Illustration by Ondřej Šponiar

An unlikely XXE in Hikvision’s Remote Access Camera Cloud

TLDR: While trying to get admin credentials on my locked down Elisa Live IP camera, I discovered a XML External Entity (XXE) vulnerability on one of the backend systems of HiKVision, the manufacturer of the camera which is the market leader on IP cameras and PVRs.

Insecurity and the IoT era go hand in hand. A quick search in google will reveal hundreds of white papers and articles that have been published over the last few years.

About two months ago I had a free weekend so I wanted to play around with a cloud camera. I searched in Amazon for a cheap one with no published security vulnerabilities. I found this one: Elisa Live 720p HD IP Camera.

I will try to keep this post short so I will focus on the discovery of the XXE. I will not detail all the steps that I took to investigate the camera itself, only the relevant parts that lead to the XXE discovery.

The Camera

The camera itself is a white-labelled RC8221 manufactured by Hikvision, a $20bn company that is the market leader (~20%) in the surveillance products industry. Elisa, a Finnish company, provides a cloud app that you can access in order to view the live stream of your camera.

As the trend dictates, you cannot get access to the camera itself without going through their cloud platform. In other words, the camera’s stream is uploaded to their backend system and you access the stream through a web or mobile app.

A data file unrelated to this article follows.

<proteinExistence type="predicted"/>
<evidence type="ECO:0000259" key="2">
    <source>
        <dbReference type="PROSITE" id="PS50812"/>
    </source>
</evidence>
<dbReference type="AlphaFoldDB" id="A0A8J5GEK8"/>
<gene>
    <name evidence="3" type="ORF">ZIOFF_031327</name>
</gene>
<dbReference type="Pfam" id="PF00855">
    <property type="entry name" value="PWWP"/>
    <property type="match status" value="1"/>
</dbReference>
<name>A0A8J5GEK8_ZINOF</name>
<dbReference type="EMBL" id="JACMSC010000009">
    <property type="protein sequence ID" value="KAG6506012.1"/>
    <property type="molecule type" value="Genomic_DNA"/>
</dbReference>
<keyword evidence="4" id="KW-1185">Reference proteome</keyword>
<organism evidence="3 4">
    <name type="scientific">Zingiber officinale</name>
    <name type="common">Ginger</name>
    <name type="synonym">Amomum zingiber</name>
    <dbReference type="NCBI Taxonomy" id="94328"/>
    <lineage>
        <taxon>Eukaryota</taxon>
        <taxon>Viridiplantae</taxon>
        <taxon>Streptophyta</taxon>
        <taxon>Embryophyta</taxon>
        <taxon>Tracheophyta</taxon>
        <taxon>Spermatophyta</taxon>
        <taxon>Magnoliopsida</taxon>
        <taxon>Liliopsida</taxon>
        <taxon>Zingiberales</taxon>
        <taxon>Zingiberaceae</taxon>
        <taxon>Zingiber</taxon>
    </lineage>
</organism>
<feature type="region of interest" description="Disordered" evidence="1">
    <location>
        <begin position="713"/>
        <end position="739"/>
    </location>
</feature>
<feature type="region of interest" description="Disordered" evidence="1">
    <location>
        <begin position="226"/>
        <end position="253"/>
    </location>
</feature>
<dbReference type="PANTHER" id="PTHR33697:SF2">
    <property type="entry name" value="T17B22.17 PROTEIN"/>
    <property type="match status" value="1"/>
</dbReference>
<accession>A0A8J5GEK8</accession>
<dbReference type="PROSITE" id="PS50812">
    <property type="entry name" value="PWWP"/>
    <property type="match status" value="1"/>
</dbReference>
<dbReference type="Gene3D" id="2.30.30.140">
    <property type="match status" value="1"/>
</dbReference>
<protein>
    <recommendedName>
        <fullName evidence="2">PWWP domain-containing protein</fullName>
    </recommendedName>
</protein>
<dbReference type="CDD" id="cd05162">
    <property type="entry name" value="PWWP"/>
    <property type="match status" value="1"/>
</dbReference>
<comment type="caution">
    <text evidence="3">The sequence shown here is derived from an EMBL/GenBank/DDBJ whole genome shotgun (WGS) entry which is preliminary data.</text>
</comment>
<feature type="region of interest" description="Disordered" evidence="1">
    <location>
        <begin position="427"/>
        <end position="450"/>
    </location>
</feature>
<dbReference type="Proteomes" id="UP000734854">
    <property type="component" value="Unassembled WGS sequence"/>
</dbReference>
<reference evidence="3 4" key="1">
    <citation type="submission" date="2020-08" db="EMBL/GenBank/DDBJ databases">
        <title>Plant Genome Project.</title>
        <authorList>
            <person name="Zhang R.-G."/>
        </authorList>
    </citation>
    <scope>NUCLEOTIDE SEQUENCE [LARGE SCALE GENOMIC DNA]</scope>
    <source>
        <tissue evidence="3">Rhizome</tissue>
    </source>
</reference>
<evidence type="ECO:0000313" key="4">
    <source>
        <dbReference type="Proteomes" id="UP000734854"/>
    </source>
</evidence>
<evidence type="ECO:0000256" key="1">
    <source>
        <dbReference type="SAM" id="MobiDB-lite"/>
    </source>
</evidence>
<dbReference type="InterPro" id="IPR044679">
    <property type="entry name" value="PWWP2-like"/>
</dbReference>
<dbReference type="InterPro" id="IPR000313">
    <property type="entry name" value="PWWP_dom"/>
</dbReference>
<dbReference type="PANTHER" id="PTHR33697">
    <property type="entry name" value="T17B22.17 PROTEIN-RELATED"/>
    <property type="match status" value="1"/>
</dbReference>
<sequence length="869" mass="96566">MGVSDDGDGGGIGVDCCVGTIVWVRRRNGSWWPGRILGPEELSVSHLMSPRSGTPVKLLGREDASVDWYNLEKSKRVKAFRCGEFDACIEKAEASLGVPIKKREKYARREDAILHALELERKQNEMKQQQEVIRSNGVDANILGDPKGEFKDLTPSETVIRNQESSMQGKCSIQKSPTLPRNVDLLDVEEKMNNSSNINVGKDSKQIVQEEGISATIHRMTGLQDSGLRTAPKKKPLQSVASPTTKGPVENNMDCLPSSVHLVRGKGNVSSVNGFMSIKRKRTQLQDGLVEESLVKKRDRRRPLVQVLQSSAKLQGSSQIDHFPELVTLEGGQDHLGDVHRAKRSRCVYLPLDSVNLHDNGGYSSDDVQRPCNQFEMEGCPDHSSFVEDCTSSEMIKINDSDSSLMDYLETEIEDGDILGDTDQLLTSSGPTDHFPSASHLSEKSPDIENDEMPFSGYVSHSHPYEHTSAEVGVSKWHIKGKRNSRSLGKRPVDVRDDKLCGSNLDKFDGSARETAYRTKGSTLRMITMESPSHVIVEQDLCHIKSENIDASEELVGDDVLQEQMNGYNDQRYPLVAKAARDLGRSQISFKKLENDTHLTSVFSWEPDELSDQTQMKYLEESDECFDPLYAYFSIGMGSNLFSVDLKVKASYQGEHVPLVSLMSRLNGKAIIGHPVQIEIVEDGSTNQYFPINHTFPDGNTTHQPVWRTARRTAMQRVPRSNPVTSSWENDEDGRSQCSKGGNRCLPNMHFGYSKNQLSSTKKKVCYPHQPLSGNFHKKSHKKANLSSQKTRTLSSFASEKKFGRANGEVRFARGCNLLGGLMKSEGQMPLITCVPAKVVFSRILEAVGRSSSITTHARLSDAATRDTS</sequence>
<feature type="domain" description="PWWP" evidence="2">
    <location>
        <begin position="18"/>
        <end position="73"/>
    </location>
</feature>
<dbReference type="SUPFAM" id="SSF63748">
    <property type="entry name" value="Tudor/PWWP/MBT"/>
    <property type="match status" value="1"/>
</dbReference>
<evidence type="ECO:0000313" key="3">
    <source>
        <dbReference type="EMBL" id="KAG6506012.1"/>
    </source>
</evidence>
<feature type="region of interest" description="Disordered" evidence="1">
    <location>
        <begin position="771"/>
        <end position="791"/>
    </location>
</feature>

Getting my feet wet

I connected the camera through its Ethernet interface to my lab and started intercepting network traffic. If you ever want experiment with IoT devices I highly recommend that for your first round of investigation you do not have an active internet connection. Some devices are shipped with old/insecure firmware, the very first thing they will do is check if an update is available.

Wireshark revealed two interesting and unencrypted calls:

POST Request to

A POST request to, Looks like a base64 encoded password. Let’s note this down for later.

And a GET request that downloaded the updated firmware from an s3 bucket.
The firmware can be downloaded here.

GET request

(not)Getting Access to my Camera

A quick nmap scan showed a few open ports, including a web server with a login form. After trying a few default username/password combinations common for hikvision cameras, I quickly realised that I wasn’t going to go anywhere. The controller that accepts the credentials is protected with HTTP Digest Access Authentication, a unique feature of this firmware.

Playing around with the firmware using binwalk and hiktools,I was able to extract some interesting information, but nothing regarding the Digest Authentication. Just for reference, the root password is hiklinux, these are the contents of the /etc/passwd file:

The passwd file

The SSH port was closed so I couldn’t take advantage of this. I have to note that on my very first portscan before updating the firmware ssh was open.

At this point I backtracked and tried explore other avenues.